Welcome and thank you for visiting. Intercross is about the plight of children, women and men affected by armed conflict and armed violence. Intercross is about humanitarian action. It is about the work the ICRC and international humanitarian law and the rich history of the institution I am proud to be part of. And it is about interacting with you, our readers, and building a place for news and commentary on armed conflict that is credible and, hopefully, relevant.
A few words about me: I am the spokesman of the ICRC in North America, based at our delegation in Washington D.C. We’re not too far from the White House and the Department of State and the Brookings Institution. Blocks away from the Washington Post, a few metro stops from the Pentagon and a few hours flight from Guantanamo Bay, Cuba. I am Swiss, Geneva born, a foreigner in America. I have been posted in DC for two years-and-a-half, my second mission here. During my eleven years in the organization, I have done missions in Iraq, Afghanistan, Israel and the Occupied Territories and Haiti.
The ICRC mandate, in a nutshell, is: to protect the lives and dignity of victims of war and internal violence and to provide them with assistance; to prevent suffering by promoting and strengthening humanitarian law and universal humanitarian principles; to coordinate the relief activities of the Red Cross and Red Crescent Movement
in situations of conflict. Same as it has been for 148 years
, since Dunant’s great idea on the battlefield. A simple mission in a complex world. Our work here in North America: to visit persons held at Guantanamo Bay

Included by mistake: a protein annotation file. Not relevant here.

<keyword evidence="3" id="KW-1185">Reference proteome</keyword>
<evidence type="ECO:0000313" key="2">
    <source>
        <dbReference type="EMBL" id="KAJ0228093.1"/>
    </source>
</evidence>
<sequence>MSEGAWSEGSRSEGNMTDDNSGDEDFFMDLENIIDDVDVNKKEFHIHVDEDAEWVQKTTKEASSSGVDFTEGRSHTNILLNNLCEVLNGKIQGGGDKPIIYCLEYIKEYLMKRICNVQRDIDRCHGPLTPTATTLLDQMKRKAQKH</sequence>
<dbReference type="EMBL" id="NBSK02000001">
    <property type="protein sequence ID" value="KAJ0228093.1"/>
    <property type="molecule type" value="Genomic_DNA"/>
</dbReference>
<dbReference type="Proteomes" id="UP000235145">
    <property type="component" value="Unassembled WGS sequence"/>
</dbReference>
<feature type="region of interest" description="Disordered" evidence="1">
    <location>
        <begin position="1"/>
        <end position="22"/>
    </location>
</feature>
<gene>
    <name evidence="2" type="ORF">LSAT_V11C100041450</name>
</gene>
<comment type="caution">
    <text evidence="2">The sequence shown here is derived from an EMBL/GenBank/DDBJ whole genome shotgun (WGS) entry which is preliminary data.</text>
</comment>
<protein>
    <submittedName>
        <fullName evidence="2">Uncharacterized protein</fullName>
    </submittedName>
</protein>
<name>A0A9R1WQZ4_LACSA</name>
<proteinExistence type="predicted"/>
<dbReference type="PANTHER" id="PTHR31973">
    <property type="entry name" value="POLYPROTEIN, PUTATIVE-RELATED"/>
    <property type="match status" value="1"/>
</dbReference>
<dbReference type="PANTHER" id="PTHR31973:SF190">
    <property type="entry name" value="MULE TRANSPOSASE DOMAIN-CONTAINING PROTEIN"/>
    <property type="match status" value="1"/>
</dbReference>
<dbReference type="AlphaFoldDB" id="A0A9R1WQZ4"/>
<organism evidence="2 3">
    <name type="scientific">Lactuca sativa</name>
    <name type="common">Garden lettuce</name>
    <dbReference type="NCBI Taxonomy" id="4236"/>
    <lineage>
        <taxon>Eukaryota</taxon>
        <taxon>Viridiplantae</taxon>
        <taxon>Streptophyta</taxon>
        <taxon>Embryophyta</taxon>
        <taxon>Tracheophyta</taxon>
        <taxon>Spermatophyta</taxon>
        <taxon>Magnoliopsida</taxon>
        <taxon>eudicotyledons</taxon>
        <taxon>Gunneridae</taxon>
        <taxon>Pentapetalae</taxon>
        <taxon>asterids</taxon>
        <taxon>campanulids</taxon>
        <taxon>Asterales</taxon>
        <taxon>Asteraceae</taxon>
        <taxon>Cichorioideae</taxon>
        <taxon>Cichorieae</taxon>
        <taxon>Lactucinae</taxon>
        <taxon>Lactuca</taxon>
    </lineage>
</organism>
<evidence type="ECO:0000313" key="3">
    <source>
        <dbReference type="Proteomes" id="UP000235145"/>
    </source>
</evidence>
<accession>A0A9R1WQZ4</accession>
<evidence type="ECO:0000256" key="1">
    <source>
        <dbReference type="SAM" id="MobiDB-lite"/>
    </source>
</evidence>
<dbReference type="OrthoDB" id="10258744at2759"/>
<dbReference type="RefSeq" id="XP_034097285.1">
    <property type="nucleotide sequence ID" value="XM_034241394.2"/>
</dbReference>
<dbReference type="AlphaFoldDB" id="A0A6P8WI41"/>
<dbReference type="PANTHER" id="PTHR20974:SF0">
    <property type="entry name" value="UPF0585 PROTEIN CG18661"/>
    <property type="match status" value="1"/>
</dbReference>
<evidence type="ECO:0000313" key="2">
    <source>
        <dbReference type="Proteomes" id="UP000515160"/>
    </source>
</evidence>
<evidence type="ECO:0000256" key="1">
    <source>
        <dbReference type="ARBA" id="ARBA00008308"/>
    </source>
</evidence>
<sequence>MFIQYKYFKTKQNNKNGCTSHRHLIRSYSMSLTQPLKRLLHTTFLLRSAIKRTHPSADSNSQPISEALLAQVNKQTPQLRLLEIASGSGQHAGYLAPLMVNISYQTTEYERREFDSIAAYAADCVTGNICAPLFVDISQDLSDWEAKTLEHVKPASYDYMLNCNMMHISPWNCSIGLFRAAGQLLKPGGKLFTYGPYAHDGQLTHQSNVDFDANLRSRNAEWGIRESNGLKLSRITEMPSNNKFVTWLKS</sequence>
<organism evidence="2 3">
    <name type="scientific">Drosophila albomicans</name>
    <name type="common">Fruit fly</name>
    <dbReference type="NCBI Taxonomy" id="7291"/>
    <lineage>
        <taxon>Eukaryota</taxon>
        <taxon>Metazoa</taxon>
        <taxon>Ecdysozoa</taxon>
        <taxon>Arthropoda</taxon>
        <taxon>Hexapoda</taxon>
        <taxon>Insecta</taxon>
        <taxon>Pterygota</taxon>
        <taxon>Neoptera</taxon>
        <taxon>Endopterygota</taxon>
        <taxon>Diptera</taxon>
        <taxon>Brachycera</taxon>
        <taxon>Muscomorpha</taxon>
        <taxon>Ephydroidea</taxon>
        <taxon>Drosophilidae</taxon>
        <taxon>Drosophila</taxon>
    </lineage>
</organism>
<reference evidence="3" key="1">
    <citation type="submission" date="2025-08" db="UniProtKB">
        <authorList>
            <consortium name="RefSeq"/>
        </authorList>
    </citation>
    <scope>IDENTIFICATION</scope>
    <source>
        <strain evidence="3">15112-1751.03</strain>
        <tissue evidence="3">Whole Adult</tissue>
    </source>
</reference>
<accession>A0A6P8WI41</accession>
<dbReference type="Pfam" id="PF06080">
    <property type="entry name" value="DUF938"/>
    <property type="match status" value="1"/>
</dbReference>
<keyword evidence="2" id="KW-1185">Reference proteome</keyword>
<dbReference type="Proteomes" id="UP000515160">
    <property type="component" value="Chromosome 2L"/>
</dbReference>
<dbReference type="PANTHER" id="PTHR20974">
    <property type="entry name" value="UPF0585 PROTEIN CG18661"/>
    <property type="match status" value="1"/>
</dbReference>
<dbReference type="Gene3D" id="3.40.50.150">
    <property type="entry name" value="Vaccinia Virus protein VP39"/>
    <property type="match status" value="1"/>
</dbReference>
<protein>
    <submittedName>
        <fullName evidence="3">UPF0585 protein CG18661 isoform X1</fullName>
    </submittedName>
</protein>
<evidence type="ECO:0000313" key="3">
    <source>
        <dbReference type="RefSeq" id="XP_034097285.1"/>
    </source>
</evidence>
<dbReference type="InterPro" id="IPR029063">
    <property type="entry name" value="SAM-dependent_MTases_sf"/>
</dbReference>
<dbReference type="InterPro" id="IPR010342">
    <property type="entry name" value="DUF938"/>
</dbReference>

to assess their treatment and conditions of detention and help them maintain contact with their families and to provide confidential recommendations to US authorities, which we discuss in Washington, Guantanamo and Miami. Also to interact with the US and Canadian governments and the Organization of American States on a range of global humanitarian issues, including those related to the Geneva Conventions
of 1949 and cooperate with the American
Red Cross. Thirty of us work in Washington, both expatriates and national staff.
The ICRC in North America wants to influence legal and policy debates that we, as an organization, care about. We join the digital conversation to make our voice and the voices of those who care about humanitarian action better heard. I want to offer you a window into the human reality of armed conflict. I will do this by featuring my colleagues working in the field and by showcasing the work of outstanding photojournalists and reporters covering conflict. We're pretty good at what we do and we’ve been at it for over 140 years. When you visit Intercross, I hope you will see that we have interesting things to say about war, its realities and the laws that apply when people take up guns, or drones
I'd like to hear from you and I will try as best I can to answer your comments and questions and to point you to available ICRC resources. I will try to post at least three times a week and will regularly feature guest posts as other points of views will contribute to making this space interesting, dynamic and meaningful.
The ICRC works primarily through confidential
dialogue with State and non-state actors who have a stake in any given conflict. We favor working behind the scenes and do not engage in polemic. However, we communicate publicly on many contexts and issues that North American humanitarians, academics, policy makers and soldiers care about. I will do my best to bring this wealth of information about the state of the world as seen by a neutral, independent and impartial humanitarian organization in my Intercross posts. I will try to do so creatively. I hope to move you, inform you and make you think.
So welcome to Intercross and thank you for taking the time to read. Please check a few posts, tell us what you think and visit often. I'll try my best to be up to the task.